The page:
Feeling good about yourself makes you attractive to others. As you love yourself, life becomes less burdensome and relationships become easier and more spontaneous. You don't spend your time second-guessing what others are thinking about you and where you stand in your various relationships. When you have an internal sturdiness deep within your core, you smoothly adapt to the inevitable ups and downs that come with relationships.
Here are five ways anyone can make themselves more attractive in relationships.
1. Don't take yourself so seriously.
You do not have to be perfect to have solid relationships and love in your life. In fact, it's being imperfect that puts people at ease. There is a kind of intimacy that takes hold, a sense that you can be open with this person because they are being open with you. Of course, it's important to connect with supportive and non-toxic people. Generally speaking though, most of the time and with most people, the negative sentiments others may communicate or imply about you are not rigid insults to your character. Don't give added attention to perceived slights. Let the small stuff slide off your back. When faced with valid or invalid criticism, see if you can laugh at yourself or make a joke. In the end, others don't define you no matter what they say.
2. Do the right thing, anyway.
If you struggle a little with self-esteem, chances are you are seeking the approval of others. You are covertly on the lookout for praise, a sense that you belong, and are doing the "right" thing. When you are doing this you are not thinking about the bigger picture, because you are too focused on yourself. A busy quest for validation from others won't necessarily bring it. In fact, this sign of insecurity may push people away. Instead, do the right thing for yourself, for others, and for society at large. Be generous to the people in your life and to those who have less -- listen, support, give them your present attention. See if this brings you validation.
A busy quest for validation from others won't necessarily bring it. In fact, this sign of insecurity may push people away.
3. Live for yourself.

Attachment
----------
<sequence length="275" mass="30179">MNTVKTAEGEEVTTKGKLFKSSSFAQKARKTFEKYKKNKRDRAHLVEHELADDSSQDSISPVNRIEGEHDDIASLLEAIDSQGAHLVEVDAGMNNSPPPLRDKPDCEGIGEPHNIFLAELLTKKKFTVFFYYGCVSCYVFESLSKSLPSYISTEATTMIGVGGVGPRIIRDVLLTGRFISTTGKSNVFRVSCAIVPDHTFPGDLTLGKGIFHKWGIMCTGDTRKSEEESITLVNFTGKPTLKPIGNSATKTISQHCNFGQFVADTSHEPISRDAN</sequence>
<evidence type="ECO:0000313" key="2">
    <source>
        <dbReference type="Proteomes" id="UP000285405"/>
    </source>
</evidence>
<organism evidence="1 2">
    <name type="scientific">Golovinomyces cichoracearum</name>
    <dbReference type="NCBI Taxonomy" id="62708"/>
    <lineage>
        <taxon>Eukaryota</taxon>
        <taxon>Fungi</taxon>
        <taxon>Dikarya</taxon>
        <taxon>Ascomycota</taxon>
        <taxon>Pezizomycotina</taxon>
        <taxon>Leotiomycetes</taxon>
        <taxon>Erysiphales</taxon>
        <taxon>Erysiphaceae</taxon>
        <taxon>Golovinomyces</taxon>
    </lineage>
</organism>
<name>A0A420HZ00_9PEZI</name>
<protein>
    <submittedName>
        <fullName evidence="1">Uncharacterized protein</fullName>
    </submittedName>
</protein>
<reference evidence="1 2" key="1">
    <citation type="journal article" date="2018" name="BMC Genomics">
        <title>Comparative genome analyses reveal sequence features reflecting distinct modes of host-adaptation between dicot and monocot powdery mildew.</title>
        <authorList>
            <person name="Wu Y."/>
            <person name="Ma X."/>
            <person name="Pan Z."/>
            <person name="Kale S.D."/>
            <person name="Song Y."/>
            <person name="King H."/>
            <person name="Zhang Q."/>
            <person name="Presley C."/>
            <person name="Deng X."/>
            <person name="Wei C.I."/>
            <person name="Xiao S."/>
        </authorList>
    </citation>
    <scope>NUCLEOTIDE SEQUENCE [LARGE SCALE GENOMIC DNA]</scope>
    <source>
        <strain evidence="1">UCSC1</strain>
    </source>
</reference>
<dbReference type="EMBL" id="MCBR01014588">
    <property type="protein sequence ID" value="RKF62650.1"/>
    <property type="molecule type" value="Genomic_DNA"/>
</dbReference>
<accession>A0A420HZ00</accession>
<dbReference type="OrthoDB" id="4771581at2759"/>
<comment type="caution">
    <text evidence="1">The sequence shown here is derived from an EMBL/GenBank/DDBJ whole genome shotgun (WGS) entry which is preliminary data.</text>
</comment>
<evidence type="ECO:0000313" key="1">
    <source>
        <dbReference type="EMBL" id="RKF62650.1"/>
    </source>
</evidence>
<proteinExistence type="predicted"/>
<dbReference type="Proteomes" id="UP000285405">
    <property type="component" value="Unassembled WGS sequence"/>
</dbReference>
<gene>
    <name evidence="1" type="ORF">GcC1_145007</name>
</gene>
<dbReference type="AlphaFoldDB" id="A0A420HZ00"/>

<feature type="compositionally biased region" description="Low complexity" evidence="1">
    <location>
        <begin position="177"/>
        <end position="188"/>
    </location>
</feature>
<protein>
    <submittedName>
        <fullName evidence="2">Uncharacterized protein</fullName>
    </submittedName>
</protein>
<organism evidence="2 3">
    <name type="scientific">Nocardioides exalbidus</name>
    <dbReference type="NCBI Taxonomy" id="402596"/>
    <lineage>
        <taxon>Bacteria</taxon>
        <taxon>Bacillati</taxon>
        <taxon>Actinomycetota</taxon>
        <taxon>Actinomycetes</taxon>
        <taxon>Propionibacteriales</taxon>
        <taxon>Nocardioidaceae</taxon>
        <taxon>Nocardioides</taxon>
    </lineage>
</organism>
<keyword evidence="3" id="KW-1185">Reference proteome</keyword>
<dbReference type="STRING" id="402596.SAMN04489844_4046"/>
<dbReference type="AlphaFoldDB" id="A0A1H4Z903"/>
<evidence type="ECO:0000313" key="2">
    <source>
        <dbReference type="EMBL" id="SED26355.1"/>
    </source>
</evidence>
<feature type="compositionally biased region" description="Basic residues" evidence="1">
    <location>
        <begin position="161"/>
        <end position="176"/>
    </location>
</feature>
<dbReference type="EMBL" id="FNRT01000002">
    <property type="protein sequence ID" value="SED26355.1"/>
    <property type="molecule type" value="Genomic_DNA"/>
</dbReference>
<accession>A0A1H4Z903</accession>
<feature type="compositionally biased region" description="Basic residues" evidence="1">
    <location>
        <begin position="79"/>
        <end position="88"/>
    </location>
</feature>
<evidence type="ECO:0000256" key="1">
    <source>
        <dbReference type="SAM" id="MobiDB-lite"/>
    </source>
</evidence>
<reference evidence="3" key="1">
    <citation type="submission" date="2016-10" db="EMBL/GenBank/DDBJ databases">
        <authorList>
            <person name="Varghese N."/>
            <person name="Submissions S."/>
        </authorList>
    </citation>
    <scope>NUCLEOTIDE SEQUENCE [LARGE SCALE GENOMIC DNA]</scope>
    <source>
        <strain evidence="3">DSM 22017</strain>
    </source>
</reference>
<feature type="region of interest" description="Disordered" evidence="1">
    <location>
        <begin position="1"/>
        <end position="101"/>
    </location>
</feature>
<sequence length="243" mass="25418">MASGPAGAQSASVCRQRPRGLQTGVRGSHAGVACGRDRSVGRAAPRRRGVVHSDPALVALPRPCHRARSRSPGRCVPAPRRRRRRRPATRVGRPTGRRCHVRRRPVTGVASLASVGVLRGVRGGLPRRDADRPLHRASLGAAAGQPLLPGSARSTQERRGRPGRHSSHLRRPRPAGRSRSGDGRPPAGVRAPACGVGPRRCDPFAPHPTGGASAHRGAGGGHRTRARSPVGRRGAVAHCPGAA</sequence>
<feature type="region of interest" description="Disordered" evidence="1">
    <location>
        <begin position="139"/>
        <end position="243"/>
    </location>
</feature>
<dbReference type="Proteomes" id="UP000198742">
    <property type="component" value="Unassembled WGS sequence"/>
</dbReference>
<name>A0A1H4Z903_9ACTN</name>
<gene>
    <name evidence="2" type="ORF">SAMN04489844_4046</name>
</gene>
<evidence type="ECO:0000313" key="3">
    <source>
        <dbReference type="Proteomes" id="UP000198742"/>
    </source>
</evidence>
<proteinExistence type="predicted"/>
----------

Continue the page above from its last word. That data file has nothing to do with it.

People who have a sense of purpose and meaning are compelling because they exude strength. Constant surveillance about how others may or may not be judging you wastes precious time that could be spent on getting what you want out of life. Ask yourself: "What brings me happiness?" What would you like to accomplish in this life? What brings you a feeling of wellbeing and contentment? Quiet the voice in your head that second-guesses your choices. Live for yourself.
4. Chose to be happy.
If you are happy, others will sense this and will feel at ease in your presence. As I describe in my workbook, "Building Self-Esteem: 5 Steps," one way to actively chose happiness is to develop awareness for your internal critic -- that voice in your head that comments and judges. Giving yourself over to your internal critic is like jumping off a cliff into nothingness -- this is where your internal critic will take you if you let it. It's your responsibility to recognize when your critic turns on you and to tell it "NO!" Distract yourself with exercise, reading, work, helping others, or creative endeavors. Do whatever you have to do, but shut down the critic as soon as you hear its carping voice. Over and over, choose happiness.
5. Take care of yourself:
People who take care of themselves are more attractive because they emanate self-discipline. Being in control of yourself means others don't experience you as a burden that has to be cared for. Eating nutritiously, exercising regularly and attending to your emotional health, should be a part of your daily routine.